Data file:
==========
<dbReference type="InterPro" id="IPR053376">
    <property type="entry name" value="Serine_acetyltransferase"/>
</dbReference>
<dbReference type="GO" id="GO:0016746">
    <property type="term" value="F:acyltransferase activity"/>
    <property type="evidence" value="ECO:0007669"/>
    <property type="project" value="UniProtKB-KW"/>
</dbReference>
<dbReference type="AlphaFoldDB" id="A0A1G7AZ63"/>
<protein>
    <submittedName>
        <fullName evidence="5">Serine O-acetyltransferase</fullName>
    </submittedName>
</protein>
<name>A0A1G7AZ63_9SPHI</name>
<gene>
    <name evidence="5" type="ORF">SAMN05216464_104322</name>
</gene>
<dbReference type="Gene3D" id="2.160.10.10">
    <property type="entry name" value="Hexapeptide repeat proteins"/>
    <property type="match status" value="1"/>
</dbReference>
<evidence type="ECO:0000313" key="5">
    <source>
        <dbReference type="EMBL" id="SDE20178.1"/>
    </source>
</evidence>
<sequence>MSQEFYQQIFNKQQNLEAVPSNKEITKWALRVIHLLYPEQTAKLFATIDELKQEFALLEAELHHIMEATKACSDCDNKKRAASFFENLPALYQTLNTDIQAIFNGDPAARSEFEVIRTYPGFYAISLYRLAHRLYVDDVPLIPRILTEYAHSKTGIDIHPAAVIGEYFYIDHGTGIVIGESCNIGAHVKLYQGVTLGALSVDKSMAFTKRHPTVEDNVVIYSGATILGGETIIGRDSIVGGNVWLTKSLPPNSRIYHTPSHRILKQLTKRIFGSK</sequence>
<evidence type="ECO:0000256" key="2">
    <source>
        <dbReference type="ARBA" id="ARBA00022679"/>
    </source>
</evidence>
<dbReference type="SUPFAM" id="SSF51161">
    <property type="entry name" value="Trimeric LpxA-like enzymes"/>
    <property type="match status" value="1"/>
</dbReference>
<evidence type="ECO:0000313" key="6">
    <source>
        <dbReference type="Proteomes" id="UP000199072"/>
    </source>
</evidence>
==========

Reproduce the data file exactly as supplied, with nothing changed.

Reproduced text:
<dbReference type="InterPro" id="IPR053376">
    <property type="entry name" value="Serine_acetyltransferase"/>
</dbReference>
<dbReference type="GO" id="GO:0016746">
    <property type="term" value="F:acyltransferase activity"/>
    <property type="evidence" value="ECO:0007669"/>
    <property type="project" value="UniProtKB-KW"/>
</dbReference>
<dbReference type="AlphaFoldDB" id="A0A1G7AZ63"/>
<protein>
    <submittedName>
        <fullName evidence="5">Serine O-acetyltransferase</fullName>
    </submittedName>
</protein>
<name>A0A1G7AZ63_9SPHI</name>
<gene>
    <name evidence="5" type="ORF">SAMN05216464_104322</name>
</gene>
<dbReference type="Gene3D" id="2.160.10.10">
    <property type="entry name" value="Hexapeptide repeat proteins"/>
    <property type="match status" value="1"/>
</dbReference>
<evidence type="ECO:0000313" key="5">
    <source>
        <dbReference type="EMBL" id="SDE20178.1"/>
    </source>
</evidence>
<sequence>MSQEFYQQIFNKQQNLEAVPSNKEITKWALRVIHLLYPEQTAKLFATIDELKQEFALLEAELHHIMEATKACSDCDNKKRAASFFENLPALYQTLNTDIQAIFNGDPAARSEFEVIRTYPGFYAISLYRLAHRLYVDDVPLIPRILTEYAHSKTGIDIHPAAVIGEYFYIDHGTGIVIGESCNIGAHVKLYQGVTLGALSVDKSMAFTKRHPTVEDNVVIYSGATILGGETIIGRDSIVGGNVWLTKSLPPNSRIYHTPSHRILKQLTKRIFGSK</sequence>
<evidence type="ECO:0000256" key="2">
    <source>
        <dbReference type="ARBA" id="ARBA00022679"/>
    </source>
</evidence>
<dbReference type="SUPFAM" id="SSF51161">
    <property type="entry name" value="Trimeric LpxA-like enzymes"/>
    <property type="match status" value="1"/>
</dbReference>
<evidence type="ECO:0000313" key="6">
    <source>
        <dbReference type="Proteomes" id="UP000199072"/>
    </source>
</evidence>